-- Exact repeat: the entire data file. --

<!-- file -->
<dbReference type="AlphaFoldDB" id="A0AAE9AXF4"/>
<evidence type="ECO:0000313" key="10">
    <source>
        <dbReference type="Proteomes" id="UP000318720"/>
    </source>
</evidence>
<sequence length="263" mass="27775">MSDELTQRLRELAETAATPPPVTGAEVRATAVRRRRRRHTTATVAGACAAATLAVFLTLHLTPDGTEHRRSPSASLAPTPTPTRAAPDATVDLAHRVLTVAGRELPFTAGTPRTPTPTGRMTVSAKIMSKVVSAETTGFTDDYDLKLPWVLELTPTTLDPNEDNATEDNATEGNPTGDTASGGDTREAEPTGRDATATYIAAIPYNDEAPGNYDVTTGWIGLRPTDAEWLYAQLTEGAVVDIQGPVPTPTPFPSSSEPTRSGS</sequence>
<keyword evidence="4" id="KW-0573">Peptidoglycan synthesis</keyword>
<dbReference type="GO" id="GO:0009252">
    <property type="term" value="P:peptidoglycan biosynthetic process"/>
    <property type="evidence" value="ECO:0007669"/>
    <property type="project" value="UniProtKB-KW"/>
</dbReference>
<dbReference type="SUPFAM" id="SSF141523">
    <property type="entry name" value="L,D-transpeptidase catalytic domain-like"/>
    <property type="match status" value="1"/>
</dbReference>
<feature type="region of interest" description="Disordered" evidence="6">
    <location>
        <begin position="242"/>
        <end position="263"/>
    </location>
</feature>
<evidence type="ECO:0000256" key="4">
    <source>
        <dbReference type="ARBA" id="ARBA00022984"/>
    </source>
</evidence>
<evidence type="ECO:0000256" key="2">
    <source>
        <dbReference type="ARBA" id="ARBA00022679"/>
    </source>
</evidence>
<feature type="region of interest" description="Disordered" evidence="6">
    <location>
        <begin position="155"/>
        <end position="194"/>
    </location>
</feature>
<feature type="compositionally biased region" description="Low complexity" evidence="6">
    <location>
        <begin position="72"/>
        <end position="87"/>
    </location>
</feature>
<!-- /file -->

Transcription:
<dbReference type="AlphaFoldDB" id="A0AAE9AXF4"/>
<evidence type="ECO:0000313" key="10">
    <source>
        <dbReference type="Proteomes" id="UP000318720"/>
    </source>
</evidence>
<sequence length="263" mass="27775">MSDELTQRLRELAETAATPPPVTGAEVRATAVRRRRRRHTTATVAGACAAATLAVFLTLHLTPDGTEHRRSPSASLAPTPTPTRAAPDATVDLAHRVLTVAGRELPFTAGTPRTPTPTGRMTVSAKIMSKVVSAETTGFTDDYDLKLPWVLELTPTTLDPNEDNATEDNATEGNPTGDTASGGDTREAEPTGRDATATYIAAIPYNDEAPGNYDVTTGWIGLRPTDAEWLYAQLTEGAVVDIQGPVPTPTPFPSSSEPTRSGS</sequence>
<keyword evidence="4" id="KW-0573">Peptidoglycan synthesis</keyword>
<dbReference type="GO" id="GO:0009252">
    <property type="term" value="P:peptidoglycan biosynthetic process"/>
    <property type="evidence" value="ECO:0007669"/>
    <property type="project" value="UniProtKB-KW"/>
</dbReference>
<dbReference type="SUPFAM" id="SSF141523">
    <property type="entry name" value="L,D-transpeptidase catalytic domain-like"/>
    <property type="match status" value="1"/>
</dbReference>
<feature type="region of interest" description="Disordered" evidence="6">
    <location>
        <begin position="242"/>
        <end position="263"/>
    </location>
</feature>
<evidence type="ECO:0000256" key="4">
    <source>
        <dbReference type="ARBA" id="ARBA00022984"/>
    </source>
</evidence>
<evidence type="ECO:0000256" key="2">
    <source>
        <dbReference type="ARBA" id="ARBA00022679"/>
    </source>
</evidence>
<feature type="region of interest" description="Disordered" evidence="6">
    <location>
        <begin position="155"/>
        <end position="194"/>
    </location>
</feature>
<feature type="compositionally biased region" description="Low complexity" evidence="6">
    <location>
        <begin position="72"/>
        <end position="87"/>
    </location>
</feature>